In a move designed to open collegiate doors to significantly more students than ever before and support more students in the college admissions process, Anne Arundel County Public Schools will pay for all high school juniors to take the ACT college entrance exam beginning this spring.
The ACT is designed to assess the degree to which a student is prepared for college-level work. It has four main sections – English, Reading, Math, and Science – as well as an optional writing component. Approximately 5,600 AACPS juniors will be given all but the writing component during the April administration of the ACT. The test will be administered during the school day.
“This is a quantum leap forward for us in terms of enhancing not only the ability of our students to be prepared for the rigors of college, but the ways we assess their progress toward this goal,” Superintendent George Arlotto said. “The ACT is a highly respected, widely accepted measure of college readiness, and we are thrilled to be able to provide it for all of our 11th-graders.”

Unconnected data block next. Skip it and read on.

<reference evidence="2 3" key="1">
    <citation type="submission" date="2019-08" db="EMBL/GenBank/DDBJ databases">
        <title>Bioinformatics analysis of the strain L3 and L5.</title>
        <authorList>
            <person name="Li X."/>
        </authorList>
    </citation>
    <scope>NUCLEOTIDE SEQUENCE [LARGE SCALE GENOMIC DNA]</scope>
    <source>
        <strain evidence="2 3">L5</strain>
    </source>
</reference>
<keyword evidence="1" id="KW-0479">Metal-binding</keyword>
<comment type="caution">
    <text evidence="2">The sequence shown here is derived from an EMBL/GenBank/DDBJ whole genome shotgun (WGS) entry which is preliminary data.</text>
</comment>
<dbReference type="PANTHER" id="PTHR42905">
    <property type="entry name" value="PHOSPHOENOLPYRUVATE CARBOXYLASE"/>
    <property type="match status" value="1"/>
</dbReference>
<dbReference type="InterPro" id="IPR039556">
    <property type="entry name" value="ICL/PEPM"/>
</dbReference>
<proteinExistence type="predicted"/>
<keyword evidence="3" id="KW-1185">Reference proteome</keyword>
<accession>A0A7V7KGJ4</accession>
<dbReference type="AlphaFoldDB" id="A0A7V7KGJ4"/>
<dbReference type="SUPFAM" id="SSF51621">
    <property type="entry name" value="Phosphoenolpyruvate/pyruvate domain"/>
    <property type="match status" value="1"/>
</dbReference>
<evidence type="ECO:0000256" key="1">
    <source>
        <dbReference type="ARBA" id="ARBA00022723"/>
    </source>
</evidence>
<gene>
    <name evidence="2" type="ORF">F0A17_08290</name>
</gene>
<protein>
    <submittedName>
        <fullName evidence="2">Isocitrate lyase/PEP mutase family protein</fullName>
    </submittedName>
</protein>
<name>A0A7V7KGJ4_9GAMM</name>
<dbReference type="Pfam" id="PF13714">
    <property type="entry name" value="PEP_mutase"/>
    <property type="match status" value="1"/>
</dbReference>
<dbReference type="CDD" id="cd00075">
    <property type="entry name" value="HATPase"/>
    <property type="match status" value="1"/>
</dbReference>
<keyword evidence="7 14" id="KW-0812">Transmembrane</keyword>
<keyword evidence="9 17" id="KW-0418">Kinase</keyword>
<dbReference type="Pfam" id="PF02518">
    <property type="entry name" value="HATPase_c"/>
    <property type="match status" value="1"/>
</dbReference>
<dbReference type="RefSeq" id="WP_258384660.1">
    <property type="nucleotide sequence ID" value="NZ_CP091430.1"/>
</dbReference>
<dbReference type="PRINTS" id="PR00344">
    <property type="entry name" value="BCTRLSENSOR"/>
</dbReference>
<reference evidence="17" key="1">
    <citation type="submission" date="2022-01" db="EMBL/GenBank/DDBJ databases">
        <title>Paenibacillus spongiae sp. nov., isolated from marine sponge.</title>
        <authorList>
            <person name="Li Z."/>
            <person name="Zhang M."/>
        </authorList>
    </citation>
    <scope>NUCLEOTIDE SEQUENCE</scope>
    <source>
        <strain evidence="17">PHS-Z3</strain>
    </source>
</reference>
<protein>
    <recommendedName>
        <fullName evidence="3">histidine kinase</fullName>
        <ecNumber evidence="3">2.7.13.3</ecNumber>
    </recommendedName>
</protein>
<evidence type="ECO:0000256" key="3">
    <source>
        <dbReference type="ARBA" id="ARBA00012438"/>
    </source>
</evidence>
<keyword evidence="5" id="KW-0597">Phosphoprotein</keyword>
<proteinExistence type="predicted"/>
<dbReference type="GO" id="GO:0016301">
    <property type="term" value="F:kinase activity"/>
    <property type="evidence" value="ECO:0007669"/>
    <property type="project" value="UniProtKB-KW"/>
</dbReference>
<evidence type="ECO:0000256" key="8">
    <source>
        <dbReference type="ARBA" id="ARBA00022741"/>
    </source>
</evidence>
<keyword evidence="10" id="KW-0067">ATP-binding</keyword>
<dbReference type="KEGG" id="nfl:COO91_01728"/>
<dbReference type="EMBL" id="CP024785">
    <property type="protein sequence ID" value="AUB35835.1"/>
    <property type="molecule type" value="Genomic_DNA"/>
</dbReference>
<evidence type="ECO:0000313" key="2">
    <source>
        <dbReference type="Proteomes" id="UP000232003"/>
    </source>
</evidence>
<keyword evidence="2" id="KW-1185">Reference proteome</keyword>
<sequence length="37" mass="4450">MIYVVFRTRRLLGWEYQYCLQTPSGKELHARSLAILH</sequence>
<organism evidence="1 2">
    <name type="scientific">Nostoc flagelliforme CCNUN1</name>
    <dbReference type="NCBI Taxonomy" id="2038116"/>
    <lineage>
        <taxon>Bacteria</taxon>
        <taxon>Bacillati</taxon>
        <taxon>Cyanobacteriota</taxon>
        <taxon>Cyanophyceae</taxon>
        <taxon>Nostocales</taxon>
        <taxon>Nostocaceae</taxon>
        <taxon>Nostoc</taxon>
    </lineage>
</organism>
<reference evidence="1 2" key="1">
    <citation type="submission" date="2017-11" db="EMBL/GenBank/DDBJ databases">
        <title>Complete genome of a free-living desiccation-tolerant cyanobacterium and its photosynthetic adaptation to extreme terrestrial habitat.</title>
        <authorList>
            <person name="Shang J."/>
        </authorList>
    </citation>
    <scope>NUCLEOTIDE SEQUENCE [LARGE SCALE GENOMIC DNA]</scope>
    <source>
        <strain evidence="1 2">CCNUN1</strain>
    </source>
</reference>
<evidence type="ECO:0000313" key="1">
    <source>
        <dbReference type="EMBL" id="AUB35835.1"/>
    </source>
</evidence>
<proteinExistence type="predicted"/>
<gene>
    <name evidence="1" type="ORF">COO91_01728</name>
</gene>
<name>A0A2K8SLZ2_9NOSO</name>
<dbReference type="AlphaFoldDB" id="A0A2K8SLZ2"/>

The ACT is the most frequently administered college admissions assessment, with more than 1.9 million students in the United States taking it last school year. The test is accepted for admissions by all four-year universities in the United States and more than 225 universities around the world. It is also accepted by Anne Arundel Community College.
More than 1,000 AACPS students took the ACT last year. Administration of the ACT this year is expected to cost AACPS approximately $200,000. The funds will come from existing allocations, and not require any additional appropriation from the County.
As part of the shift, AACPS will offset some of the cost by no longer paying to administer the Preliminary Scholastic Aptitude Test (PSAT), the precursor to the SAT, to students in grades 9 through 11. All county high schools will, however, be sites for PSAT administration on October 15, 2016. Students will be responsible for the $15 fee to take the PSAT.